What to do if You’re in a Car Accident While Pregnant
A person never plans to be in a car crash, and these types of accidents never discriminate. Crashes can involve both new teen drivers and experienced older drivers, small cars and semi-trucks, and insured and uninsured vehicles. It doesn’t matter who you are, how experienced a driver you are, where you’re at, or any other factor – car accidents can happen to anyone. One class of auto accident victims that poses a significantly greater risk of injury or complications include pregnant drivers and vehicle occupants. If you’re in a car accident while pregnant, it’s important to take extra precautions as to your health and wellbeing, as well as your legal rights and potential insurance claims, not only on your behalf but the behalf of the unborn child.
This article addresses the complications a pregnant person might face when involved in an auto accident, the steps to take following a collision, and the nuances of no-fault insurance law that may affect a claim for benefits. Before we begin, however, it is important to point out a few important things to keep in mind.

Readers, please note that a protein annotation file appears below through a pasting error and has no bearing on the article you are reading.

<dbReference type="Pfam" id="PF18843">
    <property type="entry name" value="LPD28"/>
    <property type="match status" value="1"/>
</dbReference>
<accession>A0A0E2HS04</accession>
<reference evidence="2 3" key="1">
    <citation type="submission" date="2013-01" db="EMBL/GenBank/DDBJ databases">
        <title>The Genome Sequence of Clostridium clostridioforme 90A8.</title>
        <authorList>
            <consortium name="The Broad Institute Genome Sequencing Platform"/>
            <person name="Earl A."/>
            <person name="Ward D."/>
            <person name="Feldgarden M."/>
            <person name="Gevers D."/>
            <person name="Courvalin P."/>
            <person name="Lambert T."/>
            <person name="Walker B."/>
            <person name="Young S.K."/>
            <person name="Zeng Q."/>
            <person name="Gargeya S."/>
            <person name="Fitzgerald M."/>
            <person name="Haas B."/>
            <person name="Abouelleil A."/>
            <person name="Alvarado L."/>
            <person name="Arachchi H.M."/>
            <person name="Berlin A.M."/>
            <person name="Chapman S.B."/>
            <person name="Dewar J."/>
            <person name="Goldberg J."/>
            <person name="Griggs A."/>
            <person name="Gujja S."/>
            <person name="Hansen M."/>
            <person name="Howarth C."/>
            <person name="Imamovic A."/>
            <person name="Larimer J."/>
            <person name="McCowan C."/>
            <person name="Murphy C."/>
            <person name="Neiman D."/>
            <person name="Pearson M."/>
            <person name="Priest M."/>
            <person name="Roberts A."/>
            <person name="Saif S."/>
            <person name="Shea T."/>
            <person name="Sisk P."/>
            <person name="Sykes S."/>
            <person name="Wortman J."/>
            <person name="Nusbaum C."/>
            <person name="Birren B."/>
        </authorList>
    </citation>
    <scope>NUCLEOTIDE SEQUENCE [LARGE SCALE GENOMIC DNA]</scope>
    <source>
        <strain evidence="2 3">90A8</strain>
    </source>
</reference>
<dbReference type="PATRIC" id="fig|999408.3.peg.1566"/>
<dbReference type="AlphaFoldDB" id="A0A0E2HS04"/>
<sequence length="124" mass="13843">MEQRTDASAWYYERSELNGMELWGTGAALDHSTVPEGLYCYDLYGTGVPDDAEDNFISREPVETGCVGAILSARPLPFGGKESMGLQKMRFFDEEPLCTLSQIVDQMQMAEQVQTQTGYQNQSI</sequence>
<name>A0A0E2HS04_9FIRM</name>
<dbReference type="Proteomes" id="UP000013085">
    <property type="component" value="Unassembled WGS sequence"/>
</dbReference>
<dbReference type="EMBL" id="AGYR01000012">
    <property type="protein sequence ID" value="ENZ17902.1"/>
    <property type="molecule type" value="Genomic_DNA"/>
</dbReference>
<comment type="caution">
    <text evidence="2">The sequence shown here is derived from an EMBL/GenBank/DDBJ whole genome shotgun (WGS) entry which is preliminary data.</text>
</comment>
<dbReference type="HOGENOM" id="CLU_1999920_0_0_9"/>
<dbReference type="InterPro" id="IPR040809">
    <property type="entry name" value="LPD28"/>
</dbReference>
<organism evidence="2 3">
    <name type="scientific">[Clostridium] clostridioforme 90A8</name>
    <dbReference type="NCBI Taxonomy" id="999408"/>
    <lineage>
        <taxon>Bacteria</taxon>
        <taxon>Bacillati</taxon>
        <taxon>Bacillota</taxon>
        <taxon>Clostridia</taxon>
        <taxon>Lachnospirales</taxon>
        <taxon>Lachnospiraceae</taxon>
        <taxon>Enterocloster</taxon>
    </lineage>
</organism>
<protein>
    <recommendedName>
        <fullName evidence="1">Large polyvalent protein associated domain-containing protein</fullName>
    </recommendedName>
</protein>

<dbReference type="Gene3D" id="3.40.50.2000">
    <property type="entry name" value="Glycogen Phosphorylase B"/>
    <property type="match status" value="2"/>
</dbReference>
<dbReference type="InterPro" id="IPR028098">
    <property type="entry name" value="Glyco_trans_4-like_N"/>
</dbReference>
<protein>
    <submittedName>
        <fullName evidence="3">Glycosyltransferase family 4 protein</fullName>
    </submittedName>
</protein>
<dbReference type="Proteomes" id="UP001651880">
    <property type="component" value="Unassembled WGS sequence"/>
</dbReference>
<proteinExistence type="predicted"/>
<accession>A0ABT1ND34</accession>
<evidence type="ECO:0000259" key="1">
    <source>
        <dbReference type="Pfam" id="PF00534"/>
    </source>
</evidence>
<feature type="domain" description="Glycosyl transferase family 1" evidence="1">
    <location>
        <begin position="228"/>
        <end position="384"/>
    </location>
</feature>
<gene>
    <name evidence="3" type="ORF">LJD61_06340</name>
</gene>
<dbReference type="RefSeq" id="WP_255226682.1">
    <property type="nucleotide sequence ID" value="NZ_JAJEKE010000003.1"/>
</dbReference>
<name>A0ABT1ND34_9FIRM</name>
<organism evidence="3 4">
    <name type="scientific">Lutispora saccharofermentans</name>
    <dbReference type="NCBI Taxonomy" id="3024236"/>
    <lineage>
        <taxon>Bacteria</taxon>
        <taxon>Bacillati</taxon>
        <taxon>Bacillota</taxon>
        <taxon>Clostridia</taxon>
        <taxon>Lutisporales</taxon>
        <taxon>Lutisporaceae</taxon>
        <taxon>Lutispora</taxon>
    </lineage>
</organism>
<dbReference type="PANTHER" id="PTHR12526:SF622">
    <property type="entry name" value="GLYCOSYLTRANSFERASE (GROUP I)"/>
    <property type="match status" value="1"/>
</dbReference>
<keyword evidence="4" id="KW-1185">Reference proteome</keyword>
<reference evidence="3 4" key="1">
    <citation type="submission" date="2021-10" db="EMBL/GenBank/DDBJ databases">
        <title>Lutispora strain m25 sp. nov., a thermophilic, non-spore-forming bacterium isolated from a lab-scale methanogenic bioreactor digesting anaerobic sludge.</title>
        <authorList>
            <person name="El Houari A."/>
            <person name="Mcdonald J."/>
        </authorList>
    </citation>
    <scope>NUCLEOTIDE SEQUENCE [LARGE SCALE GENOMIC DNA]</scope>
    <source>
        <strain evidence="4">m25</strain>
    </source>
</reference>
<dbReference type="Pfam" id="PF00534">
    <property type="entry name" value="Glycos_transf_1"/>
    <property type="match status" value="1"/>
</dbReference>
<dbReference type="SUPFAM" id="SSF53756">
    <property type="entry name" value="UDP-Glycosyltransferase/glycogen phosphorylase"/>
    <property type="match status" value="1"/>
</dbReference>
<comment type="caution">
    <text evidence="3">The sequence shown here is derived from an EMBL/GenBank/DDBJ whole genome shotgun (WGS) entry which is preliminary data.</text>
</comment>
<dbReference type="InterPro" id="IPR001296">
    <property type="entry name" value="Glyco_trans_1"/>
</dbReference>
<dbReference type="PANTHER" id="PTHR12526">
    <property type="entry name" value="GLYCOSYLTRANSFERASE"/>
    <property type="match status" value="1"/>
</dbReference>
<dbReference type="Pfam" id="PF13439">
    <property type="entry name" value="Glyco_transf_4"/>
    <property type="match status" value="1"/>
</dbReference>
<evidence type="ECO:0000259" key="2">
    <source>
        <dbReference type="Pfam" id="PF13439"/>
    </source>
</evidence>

First, medical professionals and/or the auto no-fault law often use a variety of terms to refer to an unborn child (embryo, fetus, and unborn child, for example). For the purposes of this article, and to avoid any confusion, we are using only the term “unborn child.” Also, it is important to remember that this article is intended to provide helpful information only and should not be relied on as a substitute for appropriate professional or medical advice. Any decisions regarding your medical care or other sensitive matters should always be made in close consultation with an appropriate medical or professional services provider. Hopefully, this article will help you determine how and when to do so.
Why a Car Accident While Pregnant is Especially Harmful